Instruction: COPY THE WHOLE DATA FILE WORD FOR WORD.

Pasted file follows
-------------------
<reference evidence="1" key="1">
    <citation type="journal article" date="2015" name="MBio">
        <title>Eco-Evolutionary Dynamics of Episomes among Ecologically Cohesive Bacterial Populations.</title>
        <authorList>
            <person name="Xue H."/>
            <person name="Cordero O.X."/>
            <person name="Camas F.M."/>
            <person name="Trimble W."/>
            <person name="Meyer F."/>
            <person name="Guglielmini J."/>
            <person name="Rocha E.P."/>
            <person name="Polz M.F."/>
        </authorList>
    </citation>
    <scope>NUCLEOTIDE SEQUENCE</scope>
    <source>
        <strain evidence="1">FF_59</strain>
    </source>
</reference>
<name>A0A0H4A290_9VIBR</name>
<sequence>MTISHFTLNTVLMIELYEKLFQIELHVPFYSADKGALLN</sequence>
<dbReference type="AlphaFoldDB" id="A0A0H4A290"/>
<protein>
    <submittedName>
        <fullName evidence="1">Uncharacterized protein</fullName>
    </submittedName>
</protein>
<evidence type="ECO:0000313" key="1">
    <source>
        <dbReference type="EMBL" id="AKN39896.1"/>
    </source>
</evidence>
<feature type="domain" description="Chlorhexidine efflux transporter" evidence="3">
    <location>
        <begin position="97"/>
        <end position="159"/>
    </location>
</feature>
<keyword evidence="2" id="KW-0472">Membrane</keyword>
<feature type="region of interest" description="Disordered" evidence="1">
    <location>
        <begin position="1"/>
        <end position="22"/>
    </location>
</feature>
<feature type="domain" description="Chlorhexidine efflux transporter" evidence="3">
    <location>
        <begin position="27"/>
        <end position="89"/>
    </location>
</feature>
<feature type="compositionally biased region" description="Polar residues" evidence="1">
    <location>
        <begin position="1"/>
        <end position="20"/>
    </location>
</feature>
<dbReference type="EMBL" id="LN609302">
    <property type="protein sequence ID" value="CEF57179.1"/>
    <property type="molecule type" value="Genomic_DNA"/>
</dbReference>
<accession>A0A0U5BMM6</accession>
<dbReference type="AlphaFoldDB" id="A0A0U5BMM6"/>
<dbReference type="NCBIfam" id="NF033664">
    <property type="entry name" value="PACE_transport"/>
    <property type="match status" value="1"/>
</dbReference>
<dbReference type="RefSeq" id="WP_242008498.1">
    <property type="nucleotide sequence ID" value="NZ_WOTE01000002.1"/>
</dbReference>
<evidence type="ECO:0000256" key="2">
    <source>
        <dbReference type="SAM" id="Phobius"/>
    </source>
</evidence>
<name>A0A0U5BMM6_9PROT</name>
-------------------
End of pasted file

<reference evidence="1" key="1">
    <citation type="journal article" date="2015" name="MBio">
        <title>Eco-Evolutionary Dynamics of Episomes among Ecologically Cohesive Bacterial Populations.</title>
        <authorList>
            <person name="Xue H."/>
            <person name="Cordero O.X."/>
            <person name="Camas F.M."/>
            <person name="Trimble W."/>
            <person name="Meyer F."/>
            <person name="Guglielmini J."/>
            <person name="Rocha E.P."/>
            <person name="Polz M.F."/>
        </authorList>
    </citation>
    <scope>NUCLEOTIDE SEQUENCE</scope>
    <source>
        <strain evidence="1">FF_59</strain>
    </source>
</reference>
<name>A0A0H4A290_9VIBR</name>
<sequence>MTISHFTLNTVLMIELYEKLFQIELHVPFYSADKGALLN</sequence>
<dbReference type="AlphaFoldDB" id="A0A0H4A290"/>
<protein>
    <submittedName>
        <fullName evidence="1">Uncharacterized protein</fullName>
    </submittedName>
</protein>
<evidence type="ECO:0000313" key="1">
    <source>
        <dbReference type="EMBL" id="AKN39896.1"/>
    </source>
</evidence>
<feature type="domain" description="Chlorhexidine efflux transporter" evidence="3">
    <location>
        <begin position="97"/>
        <end position="159"/>
    </location>
</feature>
<keyword evidence="2" id="KW-0472">Membrane</keyword>
<feature type="region of interest" description="Disordered" evidence="1">
    <location>
        <begin position="1"/>
        <end position="22"/>
    </location>
</feature>
<feature type="domain" description="Chlorhexidine efflux transporter" evidence="3">
    <location>
        <begin position="27"/>
        <end position="89"/>
    </location>
</feature>
<feature type="compositionally biased region" description="Polar residues" evidence="1">
    <location>
        <begin position="1"/>
        <end position="20"/>
    </location>
</feature>
<dbReference type="EMBL" id="LN609302">
    <property type="protein sequence ID" value="CEF57179.1"/>
    <property type="molecule type" value="Genomic_DNA"/>
</dbReference>
<accession>A0A0U5BMM6</accession>
<dbReference type="AlphaFoldDB" id="A0A0U5BMM6"/>
<dbReference type="NCBIfam" id="NF033664">
    <property type="entry name" value="PACE_transport"/>
    <property type="match status" value="1"/>
</dbReference>
<dbReference type="RefSeq" id="WP_242008498.1">
    <property type="nucleotide sequence ID" value="NZ_WOTE01000002.1"/>
</dbReference>
<evidence type="ECO:0000256" key="2">
    <source>
        <dbReference type="SAM" id="Phobius"/>
    </source>
</evidence>
<name>A0A0U5BMM6_9PROT</name>